Those coos and gurgles are cute, but you can’t always understand them.
When do babies start talking?
From the time they’re born (and even before!) we look forward to seeing our babies take on the world. From crawling to walking and babbling to talking, so much happens to babies in the first few years of life!
All babies are different, but there are certain guidelines the CDC puts out so that parents can make sure their babies are on track. One major milestone is when your baby (finally!) starts talking.
Read on to find out when babies start talking, what talking actually means (hint: it’s not words), and what you should do if your baby seems to be behind.
When Do Babies Begin Learning Language?
You might be surprised to find out that learning begins before birth.
Once a fetus is 18 weeks, they can hear blood flow and your heartbeat. Around 27-29 weeks, they can hear sounds outside the womb. During this time, they are beginning to recognize the voices closest to them and can even become startled by loud noises!
You can even begin reading to your baby at this stage. They may not be learning words yet but they will be learning infliction, tone, and be comforted by your voice.
When Do Babies Start Talking?
Talking is any intentional communication that a baby makes. Communication ranges from sounds to words and everything in between. You won’t hear full fledged conversations usually until about three years old.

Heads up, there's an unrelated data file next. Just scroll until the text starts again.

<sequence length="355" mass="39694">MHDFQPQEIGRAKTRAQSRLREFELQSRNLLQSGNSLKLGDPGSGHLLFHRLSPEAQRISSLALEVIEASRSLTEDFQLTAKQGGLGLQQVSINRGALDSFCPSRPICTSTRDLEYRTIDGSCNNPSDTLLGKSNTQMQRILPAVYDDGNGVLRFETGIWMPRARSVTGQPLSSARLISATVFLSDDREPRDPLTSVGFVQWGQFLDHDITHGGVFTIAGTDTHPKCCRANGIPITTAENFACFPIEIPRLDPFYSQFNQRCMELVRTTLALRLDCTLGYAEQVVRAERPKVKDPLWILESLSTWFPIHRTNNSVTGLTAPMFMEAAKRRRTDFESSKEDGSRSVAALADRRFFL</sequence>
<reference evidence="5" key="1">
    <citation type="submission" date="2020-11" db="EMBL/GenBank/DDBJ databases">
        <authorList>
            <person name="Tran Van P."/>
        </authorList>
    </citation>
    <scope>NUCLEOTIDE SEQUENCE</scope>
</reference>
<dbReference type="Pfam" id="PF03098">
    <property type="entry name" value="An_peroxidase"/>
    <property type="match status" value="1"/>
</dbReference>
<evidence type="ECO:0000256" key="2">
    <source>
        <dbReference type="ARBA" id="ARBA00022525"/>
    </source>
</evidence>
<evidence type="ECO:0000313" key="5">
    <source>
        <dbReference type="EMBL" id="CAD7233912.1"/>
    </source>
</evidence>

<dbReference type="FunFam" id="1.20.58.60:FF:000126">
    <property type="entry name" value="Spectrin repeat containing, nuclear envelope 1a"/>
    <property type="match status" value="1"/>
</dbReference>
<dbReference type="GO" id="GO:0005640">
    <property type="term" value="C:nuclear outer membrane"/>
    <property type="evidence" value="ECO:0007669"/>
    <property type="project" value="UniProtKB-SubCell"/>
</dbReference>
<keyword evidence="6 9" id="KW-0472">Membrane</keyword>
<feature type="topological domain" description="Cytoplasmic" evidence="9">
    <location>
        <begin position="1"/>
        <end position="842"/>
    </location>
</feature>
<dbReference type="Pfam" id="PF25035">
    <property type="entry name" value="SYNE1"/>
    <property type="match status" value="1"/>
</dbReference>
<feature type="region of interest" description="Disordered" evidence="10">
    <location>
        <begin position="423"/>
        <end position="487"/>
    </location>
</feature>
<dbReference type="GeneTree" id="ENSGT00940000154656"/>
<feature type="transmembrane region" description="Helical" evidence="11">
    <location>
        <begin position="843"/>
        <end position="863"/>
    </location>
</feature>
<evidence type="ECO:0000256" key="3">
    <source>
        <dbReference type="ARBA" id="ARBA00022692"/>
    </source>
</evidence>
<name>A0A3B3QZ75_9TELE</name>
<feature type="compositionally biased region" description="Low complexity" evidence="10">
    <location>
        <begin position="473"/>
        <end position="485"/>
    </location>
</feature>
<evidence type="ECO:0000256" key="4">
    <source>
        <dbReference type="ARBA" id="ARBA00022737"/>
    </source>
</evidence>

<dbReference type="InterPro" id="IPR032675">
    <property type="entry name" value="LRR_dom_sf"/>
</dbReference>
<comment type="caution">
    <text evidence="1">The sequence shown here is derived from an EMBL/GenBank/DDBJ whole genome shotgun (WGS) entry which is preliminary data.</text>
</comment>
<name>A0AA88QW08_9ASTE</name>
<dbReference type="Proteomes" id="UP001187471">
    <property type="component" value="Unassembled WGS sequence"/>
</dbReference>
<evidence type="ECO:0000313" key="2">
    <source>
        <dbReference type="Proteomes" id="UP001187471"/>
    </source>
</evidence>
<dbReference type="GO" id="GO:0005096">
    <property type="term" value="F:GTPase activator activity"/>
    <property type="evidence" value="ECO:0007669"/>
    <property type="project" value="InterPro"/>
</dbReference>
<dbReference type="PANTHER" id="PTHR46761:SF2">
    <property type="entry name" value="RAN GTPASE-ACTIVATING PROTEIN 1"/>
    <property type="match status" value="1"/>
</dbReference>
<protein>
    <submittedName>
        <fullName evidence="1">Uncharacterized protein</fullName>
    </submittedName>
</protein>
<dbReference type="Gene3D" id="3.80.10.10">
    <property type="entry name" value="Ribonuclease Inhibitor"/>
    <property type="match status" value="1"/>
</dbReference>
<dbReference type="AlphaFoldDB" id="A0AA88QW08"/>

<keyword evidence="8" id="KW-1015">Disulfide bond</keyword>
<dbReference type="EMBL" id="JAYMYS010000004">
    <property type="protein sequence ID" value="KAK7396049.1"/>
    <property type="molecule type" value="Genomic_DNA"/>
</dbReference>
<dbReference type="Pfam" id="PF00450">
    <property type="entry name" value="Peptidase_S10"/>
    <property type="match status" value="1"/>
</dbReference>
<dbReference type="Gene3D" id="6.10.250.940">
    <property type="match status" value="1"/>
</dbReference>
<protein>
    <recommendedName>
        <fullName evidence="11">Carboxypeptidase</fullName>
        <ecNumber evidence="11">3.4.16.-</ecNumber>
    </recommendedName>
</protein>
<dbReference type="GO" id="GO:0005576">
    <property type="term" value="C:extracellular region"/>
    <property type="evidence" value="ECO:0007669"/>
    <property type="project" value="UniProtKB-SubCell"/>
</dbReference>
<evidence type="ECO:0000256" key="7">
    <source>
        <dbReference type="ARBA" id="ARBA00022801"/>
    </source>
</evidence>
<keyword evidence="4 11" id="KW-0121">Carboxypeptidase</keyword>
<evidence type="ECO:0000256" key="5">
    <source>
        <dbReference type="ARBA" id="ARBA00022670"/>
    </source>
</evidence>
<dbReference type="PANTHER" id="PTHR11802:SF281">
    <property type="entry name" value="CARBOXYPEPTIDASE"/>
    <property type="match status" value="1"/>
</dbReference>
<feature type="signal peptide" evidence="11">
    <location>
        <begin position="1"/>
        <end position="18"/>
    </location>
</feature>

Newborns will get their point across in any way they can. They cry, grimace, smile (around 6-8 weeks), and move their bodies to communicate.
Besides their first smile to communicate happiness, they will also begin cooing. Cooing is the first time (besides crying) that they will be making noises to express themselves.
Babies will begin to mimic the sounds they’ve been hearing. You may hear da-da, ma-ma or other consonant sounds that they string together. But don’t get too excited yet, although they sound like real words, babies are just beginning their language journey and these sounds have no real meaning (sorry to burst your bubble!).
Your baby may know some simple words like “bye bye” and “no” and you may hear some infliction in their tone. For example, it will be obvious that, when your baby says “no,” they really mean it!
This is an exciting time for babies and parents.
Around 12 months your baby can say “mama” and “dada.” (And know what these words mean!) S/he can also follow short commands. (Try a one-step direction like, “Pick up the ball.”) At this stage, babies understand more words than they say, so keep talking to them.
At this time, babies should be able to point to some objects when asked or point to objects themselves and name them.
Your little cutie is beginning to string together words now (“bye bye, daddy” or “want water”). This is a huge leap from just a few months ago where s/he would cry because they were trying to communicate and you couldn’t understand them.
While we can’t tell you that the terrible twos are easy, at least communicating is making those outbursts a little easier.